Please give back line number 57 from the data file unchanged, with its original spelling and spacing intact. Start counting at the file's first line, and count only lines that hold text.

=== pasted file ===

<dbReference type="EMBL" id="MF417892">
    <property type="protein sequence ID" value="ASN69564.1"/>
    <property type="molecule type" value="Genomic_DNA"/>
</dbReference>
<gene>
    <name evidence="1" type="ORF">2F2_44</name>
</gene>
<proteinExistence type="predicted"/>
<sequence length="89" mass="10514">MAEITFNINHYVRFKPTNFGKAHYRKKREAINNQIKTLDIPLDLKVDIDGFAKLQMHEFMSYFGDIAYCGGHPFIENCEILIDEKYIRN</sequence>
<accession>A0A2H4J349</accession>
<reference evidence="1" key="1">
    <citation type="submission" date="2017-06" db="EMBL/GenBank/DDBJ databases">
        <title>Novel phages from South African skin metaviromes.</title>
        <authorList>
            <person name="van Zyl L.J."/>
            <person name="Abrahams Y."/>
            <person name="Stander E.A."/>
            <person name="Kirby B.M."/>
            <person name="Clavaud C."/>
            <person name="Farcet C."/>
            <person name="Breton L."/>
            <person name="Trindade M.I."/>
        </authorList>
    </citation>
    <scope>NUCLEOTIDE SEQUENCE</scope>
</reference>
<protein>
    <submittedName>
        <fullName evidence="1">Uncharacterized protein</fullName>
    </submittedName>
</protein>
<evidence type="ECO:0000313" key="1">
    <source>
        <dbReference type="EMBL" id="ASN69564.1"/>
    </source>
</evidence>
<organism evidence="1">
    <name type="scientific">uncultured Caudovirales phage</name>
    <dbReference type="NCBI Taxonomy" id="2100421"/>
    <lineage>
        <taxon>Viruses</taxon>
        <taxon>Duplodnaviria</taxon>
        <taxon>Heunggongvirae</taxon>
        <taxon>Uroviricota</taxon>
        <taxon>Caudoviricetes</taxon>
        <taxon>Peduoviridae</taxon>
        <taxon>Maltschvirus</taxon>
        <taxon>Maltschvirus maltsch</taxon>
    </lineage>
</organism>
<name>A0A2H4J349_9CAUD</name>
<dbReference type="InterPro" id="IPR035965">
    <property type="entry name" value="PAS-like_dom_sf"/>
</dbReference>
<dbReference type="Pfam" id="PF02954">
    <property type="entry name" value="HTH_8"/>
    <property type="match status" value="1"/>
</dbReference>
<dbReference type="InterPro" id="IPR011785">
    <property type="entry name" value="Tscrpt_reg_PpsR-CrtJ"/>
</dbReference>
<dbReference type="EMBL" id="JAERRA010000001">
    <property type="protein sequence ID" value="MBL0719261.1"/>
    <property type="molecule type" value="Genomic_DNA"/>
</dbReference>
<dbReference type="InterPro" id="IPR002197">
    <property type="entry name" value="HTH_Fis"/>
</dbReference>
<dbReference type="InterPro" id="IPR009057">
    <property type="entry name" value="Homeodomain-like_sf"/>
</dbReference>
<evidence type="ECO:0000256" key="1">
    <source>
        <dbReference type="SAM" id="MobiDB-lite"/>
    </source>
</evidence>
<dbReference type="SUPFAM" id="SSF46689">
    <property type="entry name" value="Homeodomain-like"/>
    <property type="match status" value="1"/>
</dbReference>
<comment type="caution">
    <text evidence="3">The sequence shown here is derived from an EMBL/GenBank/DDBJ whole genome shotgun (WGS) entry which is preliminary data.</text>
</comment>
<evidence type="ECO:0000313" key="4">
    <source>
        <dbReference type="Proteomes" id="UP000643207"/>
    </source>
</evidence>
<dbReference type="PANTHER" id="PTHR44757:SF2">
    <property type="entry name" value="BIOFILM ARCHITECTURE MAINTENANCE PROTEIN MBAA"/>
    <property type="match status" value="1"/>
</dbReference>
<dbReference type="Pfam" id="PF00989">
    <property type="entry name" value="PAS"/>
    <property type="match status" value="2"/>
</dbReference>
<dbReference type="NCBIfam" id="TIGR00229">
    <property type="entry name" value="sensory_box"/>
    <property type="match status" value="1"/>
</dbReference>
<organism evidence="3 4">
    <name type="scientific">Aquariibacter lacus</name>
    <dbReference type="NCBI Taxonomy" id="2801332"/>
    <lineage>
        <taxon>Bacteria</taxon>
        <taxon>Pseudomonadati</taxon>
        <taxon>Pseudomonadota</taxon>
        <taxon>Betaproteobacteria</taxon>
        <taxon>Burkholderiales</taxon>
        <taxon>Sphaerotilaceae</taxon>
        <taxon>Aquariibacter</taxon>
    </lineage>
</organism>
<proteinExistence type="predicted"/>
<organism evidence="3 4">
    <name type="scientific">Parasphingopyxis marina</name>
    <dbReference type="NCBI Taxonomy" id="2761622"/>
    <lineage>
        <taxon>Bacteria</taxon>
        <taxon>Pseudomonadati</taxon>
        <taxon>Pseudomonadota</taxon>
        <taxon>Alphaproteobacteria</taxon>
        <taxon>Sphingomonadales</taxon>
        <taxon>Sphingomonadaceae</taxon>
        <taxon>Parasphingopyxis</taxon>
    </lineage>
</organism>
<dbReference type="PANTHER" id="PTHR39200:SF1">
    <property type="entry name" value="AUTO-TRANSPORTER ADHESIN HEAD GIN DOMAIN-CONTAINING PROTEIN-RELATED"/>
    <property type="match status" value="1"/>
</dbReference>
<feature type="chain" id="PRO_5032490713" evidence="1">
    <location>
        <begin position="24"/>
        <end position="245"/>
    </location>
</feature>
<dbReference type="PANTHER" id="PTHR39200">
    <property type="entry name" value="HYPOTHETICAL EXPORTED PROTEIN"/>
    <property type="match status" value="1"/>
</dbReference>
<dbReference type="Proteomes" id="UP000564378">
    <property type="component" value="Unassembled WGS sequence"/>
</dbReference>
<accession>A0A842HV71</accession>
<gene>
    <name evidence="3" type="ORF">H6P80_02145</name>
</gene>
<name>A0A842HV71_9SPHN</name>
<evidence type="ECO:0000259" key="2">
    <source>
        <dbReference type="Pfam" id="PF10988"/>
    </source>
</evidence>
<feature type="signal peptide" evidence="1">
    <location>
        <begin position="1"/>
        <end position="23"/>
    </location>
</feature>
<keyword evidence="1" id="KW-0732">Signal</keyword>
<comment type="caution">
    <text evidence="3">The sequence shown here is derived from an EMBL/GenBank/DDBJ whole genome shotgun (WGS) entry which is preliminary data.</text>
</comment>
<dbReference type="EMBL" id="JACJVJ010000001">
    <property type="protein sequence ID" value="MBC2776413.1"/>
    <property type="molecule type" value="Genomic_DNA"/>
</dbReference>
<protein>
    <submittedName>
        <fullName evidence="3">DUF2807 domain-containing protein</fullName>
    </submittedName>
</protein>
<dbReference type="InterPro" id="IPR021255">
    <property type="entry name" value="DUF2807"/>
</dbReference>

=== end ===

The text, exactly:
    <property type="match status" value="1"/>